Several years later, I returned to the city. My family and I have lived in Jamaica Plain for 30 years, and we plant a vegetable garden every year. In the summer, all the vegetables my family eats - lettuce, beans, peppers, tomatoes, zucchini, beets, chard, cucumbers, pumpkins and much more - are products of the soil we till.
Now I echo my friend's words by crying out to my fellow city-dwellers: Plant a garden!
Why? Because there's nothing better for people's health than organically grown vegetables. Because by growing your own you eat the freshest possible, and reduce the "carbon footprint" left when food is shipped from who-knows-where. Because in these trying economic times, it's reassuring for people to know they can put food on the table several months a year - and longer, with canning and freezing-for minimal expense. The Boston Natural Areas Network reported on Oct. 20 that the average community garden plot produced $431 worth of food. And because the act of gardening itself-the connection to nature's life cycles, and the pleasure of nurturing growing things-is simply so rewarding.
How? We have about 150 community gardens in Boston, with more than 19 in JP. My family plants in one of them. But we need to create many, many more. Large swaths of parkland in residential areas throughout the city-Franklin Park and the Southwest Corridor Park in my area come to mind - can become shared urban farmsteads, with minimal outlay. Workplaces with some green space around them or even a flat roof can set a portion aside for employees to garden. And, of course, home front - or backyard gardens are the simplest option.
Schools should be included as central to this urban farming vision. "Food" can become a theme for each grade, with growing vegetables at its core. Classes can start seedlings in the classroom, plant them in the school's own community garden, tend and harvest them, and cook up tasty recipes together. Parents would be strongly encouraged to participate, especially during the summer - bonding with other families while gardening together. The curriculum possibilities are unlimited.
As a city boy who was introduced to the joys of gardening many years ago, I hope we find ways to make urban farming an integral part of life in Boston. Several organizations like BNAN, EarthWorks and The Food Project - are already working hard to make that happen. Let's urge our civic leaders to cultivate their ties to these and other green pioneers, giving every Boston household a chance to "grow their own."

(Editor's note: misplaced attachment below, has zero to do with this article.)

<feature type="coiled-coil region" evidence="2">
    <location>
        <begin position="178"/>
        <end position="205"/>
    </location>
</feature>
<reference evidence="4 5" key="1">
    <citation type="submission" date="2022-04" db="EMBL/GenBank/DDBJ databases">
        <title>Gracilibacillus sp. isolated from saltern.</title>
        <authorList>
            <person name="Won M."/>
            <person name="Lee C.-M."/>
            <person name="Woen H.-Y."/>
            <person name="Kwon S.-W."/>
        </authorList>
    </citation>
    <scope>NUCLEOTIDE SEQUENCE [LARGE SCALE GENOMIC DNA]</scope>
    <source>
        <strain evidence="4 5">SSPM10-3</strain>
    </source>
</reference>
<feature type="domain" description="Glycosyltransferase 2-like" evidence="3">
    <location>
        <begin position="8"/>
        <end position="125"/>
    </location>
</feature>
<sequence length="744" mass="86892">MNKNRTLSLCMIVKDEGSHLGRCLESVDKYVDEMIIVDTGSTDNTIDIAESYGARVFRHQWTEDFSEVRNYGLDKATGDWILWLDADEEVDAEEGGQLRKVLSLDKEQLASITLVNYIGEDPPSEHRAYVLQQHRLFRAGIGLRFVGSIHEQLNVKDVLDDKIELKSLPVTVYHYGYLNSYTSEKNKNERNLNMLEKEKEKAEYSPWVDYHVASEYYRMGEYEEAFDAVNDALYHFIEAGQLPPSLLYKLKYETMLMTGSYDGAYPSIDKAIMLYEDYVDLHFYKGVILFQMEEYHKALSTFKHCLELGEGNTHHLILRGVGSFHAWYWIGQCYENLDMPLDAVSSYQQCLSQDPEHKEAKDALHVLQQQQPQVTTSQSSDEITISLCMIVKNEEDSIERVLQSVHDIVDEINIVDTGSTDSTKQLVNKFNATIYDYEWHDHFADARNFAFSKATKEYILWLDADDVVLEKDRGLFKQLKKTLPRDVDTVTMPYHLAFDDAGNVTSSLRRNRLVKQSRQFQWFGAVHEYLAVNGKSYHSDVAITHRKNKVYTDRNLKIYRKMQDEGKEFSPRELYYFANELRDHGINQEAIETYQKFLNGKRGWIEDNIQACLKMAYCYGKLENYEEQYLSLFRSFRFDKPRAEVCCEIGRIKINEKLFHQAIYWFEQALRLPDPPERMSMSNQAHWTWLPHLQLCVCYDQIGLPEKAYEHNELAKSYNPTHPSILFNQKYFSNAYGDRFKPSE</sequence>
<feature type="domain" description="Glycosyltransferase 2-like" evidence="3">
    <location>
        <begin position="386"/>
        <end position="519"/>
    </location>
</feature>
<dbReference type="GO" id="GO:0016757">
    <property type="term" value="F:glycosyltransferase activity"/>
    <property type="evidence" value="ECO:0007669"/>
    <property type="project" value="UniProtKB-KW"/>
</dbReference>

Posted by Tales of a Seaside Inn at 6:44 AM
Thursday, June 11, 2009
Cantilevered balcony and steps, sliding shoji screens.
This is a detail from the project that we (Otis and I) built for Meg Gurnon, a client on Beacon Hill in Boston. The idea was that everything was floating, suspended or hovering ... the floating world. It became such an intensely spiritual space. Some day I'll tell the whole strange story and reveal some serious design secrets ... or not.
Posted by Tales of a Seaside Inn at 9:09 PM
The banks of the aptly named Muddy River in Boston are choked with thick stands of Phragmities, a non-native invasive reed imported from the Middle East. They die back in winter leaving a waving sea of tan 16-foot tall paper-dry tapers that can explode into flames which spread as fast as you can run, or faster. The heat, power and speed of these fires is frightening and potentially lethal. The only mushroom cloud I've ever seen, outside of history books, towered above one of these wildfires.
So far we've had none this year, that I know of, and few in recent ones. In the past there have dozens of wildfires each year. Why? We don't know. But lightning wasn't a factor, a string of them would start when the sky was cloudless and clear blue. Arson perhaps? That seems likely.
Posted by Tales of a Seaside Inn at 7:18 PM
Working through the magazine bringing all of the existing articles up to the new page design standards, starting at the top and going to the bottom (of our local directory, actually, rather than the nav bar department sequence).
Working on our client's Budget Bathroom Makeover.
We decided to remove the hideous sliding glass tub doors, which I did yesterday, and replace with a shower rod and curtain. The removal left a thick, persitant bed of scum it took hours to scrape, dissolve and scrub off the walls and tub.
Scraped the walls. Filled holes with DAP CrackShot, a great new product I recently discovered (thanks to a clerk at Economy Hardware who actually knows something) that's always been needed. It fills cracks and holes without shrinking, eliminating the taping required to cover cracks, sands smooth quickly and can be used indoors or out. Plus it can be used to skimcoat. In short, it does it all. Well.
Hastone sent a man to measure for the stone we selected on Saturday. He didn't speak much English and my Chinese is, well, I used to know the New Year's greeting. And there's hundreds of dollars of stone at stake. We had a totally Lost in Translation encounter. The last item to measure for is a threshold, I explain. A marble one exists but it's too small and the wrong color, we want a new one.
Here, roughly, is the exchange. ... "That one good, no need friend." "Want to match threshold with bath shelves." "Close curtain no see." "Open curtain see." Waste money. Keep curtain close." "We want waste money." "Waste money bad. No do." ... Closes his notebook, end of conversation. Maybe this is wolfish face of capitalism in the PRC.